What's the key to taking great night shots w/ my Canon SD850IS?

Discussion in 'Digital Photography' started by spaceballl, Aug 17, 2008.

  1. spaceballl macrumors 68030

    spaceballl

    Joined:
    Nov 2, 2003
    Location:
    San Francisco, CA
    #1
    Hi all,

    I'm currently in St Thomas, and I have a beautiful view of the bay / cruise ships from my hotel room. The whole things looks wonderful at night, and I'd love to capture it on my SD850IS.

    When I try to take the picture, I put it on a ledge and I use a 2 second timer. That way, I can press the button to be sure that my hand doesn't move the camera when it's taking the picture.

    I've tried many different modes and experimented w/ both really high ISOs and really low ISOs.

    Anyhow, if anyone has some great advice, I'd love to hear it!
     
  2. Doylem macrumors 68040

    Doylem

    Joined:
    Dec 30, 2006
    Location:
    Wherever I hang my hat...
    #2
    Tripod, release cable, low ISO, and shoot while there's still some light in the sky (the hour after sunset can be special}...
     
  3. polar-blair macrumors regular

    Joined:
    Apr 20, 2008
    #3
    Most important thing, TRIPOD, also a remote shutter, and use a long shutter speed, just fiddle around with the exposure and shutter speed until you get the right combination.
     
  4. markfc macrumors 6502a

    markfc

    Joined:
    Sep 18, 2006
    Location:
    Prestatyn, Wales, UK
    #4
    I just got the Powershot G9 and I've been playing a little over the weekend. The slow shutter speed defo makes a big difference.

    Once I've mastered it I'll post some settings.
     
  5. theSeaHawk macrumors newbie

    Joined:
    Oct 27, 2007
    #5
    The original poster is on the right track. Since there is no place to put a cable release on this (indeed most) digital cameras, the use of the self timer is the best approach to release the shutter.

    While a tripod would be ideal they can be bulky on travel so finding a steady place to rest the camera is the way to go.

    I've done a lot of night photography outside with both point and shoot and DSLR/film SLR/TLR cameras, here's what I'd recommend:

    1. manually set the camera ISO to its lowest setting to minimize noise/grain

    2. set the camera to aperture priority (A) mode and set the aperture to a lower setting, such as f 8

    3. frame your shot and release the shutter

    The camera will calculate the shutter speed depending on available light.
    The aperture stopped down will help ensure focus and also keep any light points from being indistinct blurs.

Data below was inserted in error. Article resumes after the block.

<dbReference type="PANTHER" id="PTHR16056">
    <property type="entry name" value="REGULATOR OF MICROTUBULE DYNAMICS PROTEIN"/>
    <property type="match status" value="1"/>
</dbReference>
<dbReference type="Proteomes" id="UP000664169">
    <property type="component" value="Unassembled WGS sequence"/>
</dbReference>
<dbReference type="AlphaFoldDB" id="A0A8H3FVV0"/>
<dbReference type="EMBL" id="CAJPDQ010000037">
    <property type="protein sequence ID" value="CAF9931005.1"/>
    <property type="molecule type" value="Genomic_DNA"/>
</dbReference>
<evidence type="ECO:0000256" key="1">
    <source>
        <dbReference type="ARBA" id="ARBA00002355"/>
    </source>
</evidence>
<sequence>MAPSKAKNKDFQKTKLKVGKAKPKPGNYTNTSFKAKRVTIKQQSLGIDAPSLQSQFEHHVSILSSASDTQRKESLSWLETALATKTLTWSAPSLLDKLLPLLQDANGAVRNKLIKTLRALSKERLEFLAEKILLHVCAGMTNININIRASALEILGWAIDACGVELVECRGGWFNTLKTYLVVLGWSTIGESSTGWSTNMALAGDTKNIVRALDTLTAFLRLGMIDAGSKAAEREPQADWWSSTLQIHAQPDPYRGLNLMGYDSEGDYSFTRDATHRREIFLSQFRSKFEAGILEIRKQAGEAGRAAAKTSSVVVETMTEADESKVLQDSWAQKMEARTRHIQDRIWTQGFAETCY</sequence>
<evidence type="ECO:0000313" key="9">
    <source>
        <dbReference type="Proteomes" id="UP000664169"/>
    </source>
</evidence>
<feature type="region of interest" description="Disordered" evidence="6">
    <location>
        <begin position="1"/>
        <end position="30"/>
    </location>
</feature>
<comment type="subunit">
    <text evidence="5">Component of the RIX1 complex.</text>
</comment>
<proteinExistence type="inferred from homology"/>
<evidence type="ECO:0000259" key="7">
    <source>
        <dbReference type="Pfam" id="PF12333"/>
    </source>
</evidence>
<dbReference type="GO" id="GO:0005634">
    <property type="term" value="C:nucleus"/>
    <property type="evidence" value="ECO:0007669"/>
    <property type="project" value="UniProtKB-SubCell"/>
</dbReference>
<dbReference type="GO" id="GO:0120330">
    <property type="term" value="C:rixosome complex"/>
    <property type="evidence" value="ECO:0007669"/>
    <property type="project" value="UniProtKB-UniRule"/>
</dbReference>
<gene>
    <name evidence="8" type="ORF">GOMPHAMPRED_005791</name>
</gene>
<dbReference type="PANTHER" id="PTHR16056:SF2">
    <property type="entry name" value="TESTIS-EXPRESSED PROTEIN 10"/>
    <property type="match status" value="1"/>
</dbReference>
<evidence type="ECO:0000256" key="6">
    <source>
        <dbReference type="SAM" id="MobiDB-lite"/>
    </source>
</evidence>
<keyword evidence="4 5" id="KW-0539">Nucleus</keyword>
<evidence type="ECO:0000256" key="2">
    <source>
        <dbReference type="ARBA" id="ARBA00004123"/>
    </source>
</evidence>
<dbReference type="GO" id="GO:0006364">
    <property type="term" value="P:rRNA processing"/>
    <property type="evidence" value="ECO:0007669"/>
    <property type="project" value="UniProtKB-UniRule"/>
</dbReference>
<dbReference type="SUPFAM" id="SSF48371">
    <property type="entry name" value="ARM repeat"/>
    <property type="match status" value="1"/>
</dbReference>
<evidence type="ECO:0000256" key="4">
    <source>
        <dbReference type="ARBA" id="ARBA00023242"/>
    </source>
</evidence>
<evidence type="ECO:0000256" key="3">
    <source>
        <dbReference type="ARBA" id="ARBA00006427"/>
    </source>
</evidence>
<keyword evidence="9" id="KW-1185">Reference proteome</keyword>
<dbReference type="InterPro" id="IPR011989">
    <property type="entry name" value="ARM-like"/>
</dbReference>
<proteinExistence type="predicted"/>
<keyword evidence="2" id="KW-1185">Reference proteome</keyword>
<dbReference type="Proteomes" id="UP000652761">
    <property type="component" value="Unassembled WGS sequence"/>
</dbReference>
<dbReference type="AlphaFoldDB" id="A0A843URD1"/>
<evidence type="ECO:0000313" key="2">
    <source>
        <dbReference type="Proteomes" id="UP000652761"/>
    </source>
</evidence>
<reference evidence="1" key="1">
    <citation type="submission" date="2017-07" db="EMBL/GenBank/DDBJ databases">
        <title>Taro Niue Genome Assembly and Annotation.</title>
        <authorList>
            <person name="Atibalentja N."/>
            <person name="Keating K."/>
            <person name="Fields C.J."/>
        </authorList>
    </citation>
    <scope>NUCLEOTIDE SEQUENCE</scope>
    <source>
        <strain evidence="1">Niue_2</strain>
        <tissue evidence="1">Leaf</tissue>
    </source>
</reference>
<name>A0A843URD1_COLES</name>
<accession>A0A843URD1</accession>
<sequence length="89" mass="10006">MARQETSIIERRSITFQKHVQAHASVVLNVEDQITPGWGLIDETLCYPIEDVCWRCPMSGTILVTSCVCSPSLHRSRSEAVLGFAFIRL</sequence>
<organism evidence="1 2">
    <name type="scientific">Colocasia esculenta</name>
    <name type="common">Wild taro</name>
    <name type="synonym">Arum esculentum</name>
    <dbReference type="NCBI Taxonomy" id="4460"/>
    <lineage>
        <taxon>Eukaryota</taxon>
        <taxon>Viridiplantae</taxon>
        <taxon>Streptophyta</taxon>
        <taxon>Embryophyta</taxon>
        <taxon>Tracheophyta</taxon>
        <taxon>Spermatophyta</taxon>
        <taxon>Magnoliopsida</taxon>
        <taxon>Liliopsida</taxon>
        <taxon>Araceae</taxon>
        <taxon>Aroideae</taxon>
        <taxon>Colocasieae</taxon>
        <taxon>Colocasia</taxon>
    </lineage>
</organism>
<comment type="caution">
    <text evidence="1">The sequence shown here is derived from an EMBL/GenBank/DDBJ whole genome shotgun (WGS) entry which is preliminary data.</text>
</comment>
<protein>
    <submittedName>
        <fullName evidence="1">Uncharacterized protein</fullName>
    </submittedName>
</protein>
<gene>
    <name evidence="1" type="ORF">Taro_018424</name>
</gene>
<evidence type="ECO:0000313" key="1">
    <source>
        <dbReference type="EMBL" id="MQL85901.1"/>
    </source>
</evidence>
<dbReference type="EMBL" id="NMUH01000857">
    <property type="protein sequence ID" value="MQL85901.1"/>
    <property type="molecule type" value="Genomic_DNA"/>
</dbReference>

After some test shots, if you want to make the exposure lighter or darker you can use the +/- exposure compensation or note the exposure values (shutter speed in this case) then set the camera to manual (M) mode, put keep the aperture at f 8, and adjust the shutter speed longer for lighter scene and shorter for darker.

    If the camera's focus points don't have any distinct objects to focus on (as in if you are shooting the night sky or horizon) the autofocus might not be able to handle that. In that case, set the camera focus to manual and focus out to the far end of the scale.

    Don't forget to share some of the results!
     
  6. spaceballl thread starter macrumors 68030

    spaceballl

    Joined:
    Nov 2, 2003
    Location:
    San Francisco, CA
    #6
    Thanks for the all the advice! I'll give it another go tonight and i'll repost w/ results!
     
  7. ftaok macrumors 601

    ftaok

    Joined:
    Jan 23, 2002
    Location:
    East Coast
    #7
    I'm pretty sure that the 850IS doesn't have Aperture mode. It seems very limited in terms of manual modes.

    You might want to play with the pre-programmed modes. My old Sony had a Night Scene mode that turned off the flash, set the ISO to the lowest setting, and held the shutter open for up to 2 seconds. The results were pretty good ... with a tri-pod.

    ft
     
  8. -hh macrumors 68020

    -hh

    Joined:
    Jul 17, 2001
    Location:
    NJ Highlands, Earth
    #8
    I'm not familar with what controls that camera has, but my general approach has been to put the camera in manual mode, get it stabilized and try a photo.

    Chimp the results,

    Change control settings.

    Repeat.


    Three pieces of generalized advice:

    1) Don't delete questionable results until you get home (see it on a good monitor)

    2) Don't be afraid of using black

    3) Don't forget that what works on sunsets can be done at sunrise too...

    [​IMG]


    -hh
     

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